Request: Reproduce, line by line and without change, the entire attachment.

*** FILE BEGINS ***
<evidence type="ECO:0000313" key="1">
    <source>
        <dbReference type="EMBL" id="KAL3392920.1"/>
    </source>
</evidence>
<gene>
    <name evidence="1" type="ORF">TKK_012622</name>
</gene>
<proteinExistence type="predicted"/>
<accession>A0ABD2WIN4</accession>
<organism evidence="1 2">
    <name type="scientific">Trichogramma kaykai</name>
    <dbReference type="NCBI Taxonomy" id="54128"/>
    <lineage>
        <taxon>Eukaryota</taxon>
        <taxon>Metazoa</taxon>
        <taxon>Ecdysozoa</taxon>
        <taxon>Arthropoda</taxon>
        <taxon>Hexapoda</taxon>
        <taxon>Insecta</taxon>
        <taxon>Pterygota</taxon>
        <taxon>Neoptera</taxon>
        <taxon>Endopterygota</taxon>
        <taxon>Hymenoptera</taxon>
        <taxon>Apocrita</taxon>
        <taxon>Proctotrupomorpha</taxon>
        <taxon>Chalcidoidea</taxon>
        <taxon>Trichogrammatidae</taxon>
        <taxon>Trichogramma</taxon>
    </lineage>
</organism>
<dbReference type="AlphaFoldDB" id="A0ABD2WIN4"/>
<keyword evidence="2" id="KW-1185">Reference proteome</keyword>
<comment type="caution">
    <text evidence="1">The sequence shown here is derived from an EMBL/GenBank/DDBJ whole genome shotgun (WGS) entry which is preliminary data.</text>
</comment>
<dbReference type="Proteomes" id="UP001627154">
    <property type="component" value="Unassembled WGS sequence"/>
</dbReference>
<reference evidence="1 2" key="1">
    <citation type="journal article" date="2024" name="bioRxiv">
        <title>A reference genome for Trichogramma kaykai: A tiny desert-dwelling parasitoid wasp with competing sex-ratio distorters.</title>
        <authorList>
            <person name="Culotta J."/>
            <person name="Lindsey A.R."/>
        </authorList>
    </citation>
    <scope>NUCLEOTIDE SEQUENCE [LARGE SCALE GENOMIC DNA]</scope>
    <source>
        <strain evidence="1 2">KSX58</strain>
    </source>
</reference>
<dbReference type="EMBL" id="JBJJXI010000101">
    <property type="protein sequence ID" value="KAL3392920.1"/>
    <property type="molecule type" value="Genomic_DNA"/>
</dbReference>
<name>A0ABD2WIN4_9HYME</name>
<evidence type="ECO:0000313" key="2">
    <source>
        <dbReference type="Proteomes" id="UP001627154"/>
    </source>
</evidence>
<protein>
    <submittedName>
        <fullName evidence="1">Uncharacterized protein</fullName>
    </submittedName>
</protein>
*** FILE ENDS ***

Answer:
<evidence type="ECO:0000313" key="1">
    <source>
        <dbReference type="EMBL" id="KAL3392920.1"/>
    </source>
</evidence>
<gene>
    <name evidence="1" type="ORF">TKK_012622</name>
</gene>
<proteinExistence type="predicted"/>
<accession>A0ABD2WIN4</accession>
<organism evidence="1 2">
    <name type="scientific">Trichogramma kaykai</name>
    <dbReference type="NCBI Taxonomy" id="54128"/>
    <lineage>
        <taxon>Eukaryota</taxon>
        <taxon>Metazoa</taxon>
        <taxon>Ecdysozoa</taxon>
        <taxon>Arthropoda</taxon>
        <taxon>Hexapoda</taxon>
        <taxon>Insecta</taxon>
        <taxon>Pterygota</taxon>
        <taxon>Neoptera</taxon>
        <taxon>Endopterygota</taxon>
        <taxon>Hymenoptera</taxon>
        <taxon>Apocrita</taxon>
        <taxon>Proctotrupomorpha</taxon>
        <taxon>Chalcidoidea</taxon>
        <taxon>Trichogrammatidae</taxon>
        <taxon>Trichogramma</taxon>
    </lineage>
</organism>
<dbReference type="AlphaFoldDB" id="A0ABD2WIN4"/>
<keyword evidence="2" id="KW-1185">Reference proteome</keyword>
<comment type="caution">
    <text evidence="1">The sequence shown here is derived from an EMBL/GenBank/DDBJ whole genome shotgun (WGS) entry which is preliminary data.</text>
</comment>
<dbReference type="Proteomes" id="UP001627154">
    <property type="component" value="Unassembled WGS sequence"/>
</dbReference>
<reference evidence="1 2" key="1">
    <citation type="journal article" date="2024" name="bioRxiv">
        <title>A reference genome for Trichogramma kaykai: A tiny desert-dwelling parasitoid wasp with competing sex-ratio distorters.</title>
        <authorList>
            <person name="Culotta J."/>
            <person name="Lindsey A.R."/>
        </authorList>
    </citation>
    <scope>NUCLEOTIDE SEQUENCE [LARGE SCALE GENOMIC DNA]</scope>
    <source>
        <strain evidence="1 2">KSX58</strain>
    </source>
</reference>
<dbReference type="EMBL" id="JBJJXI010000101">
    <property type="protein sequence ID" value="KAL3392920.1"/>
    <property type="molecule type" value="Genomic_DNA"/>
</dbReference>
<name>A0ABD2WIN4_9HYME</name>
<evidence type="ECO:0000313" key="2">
    <source>
        <dbReference type="Proteomes" id="UP001627154"/>
    </source>
</evidence>
<protein>
    <submittedName>
        <fullName evidence="1">Uncharacterized protein</fullName>
    </submittedName>
</protein>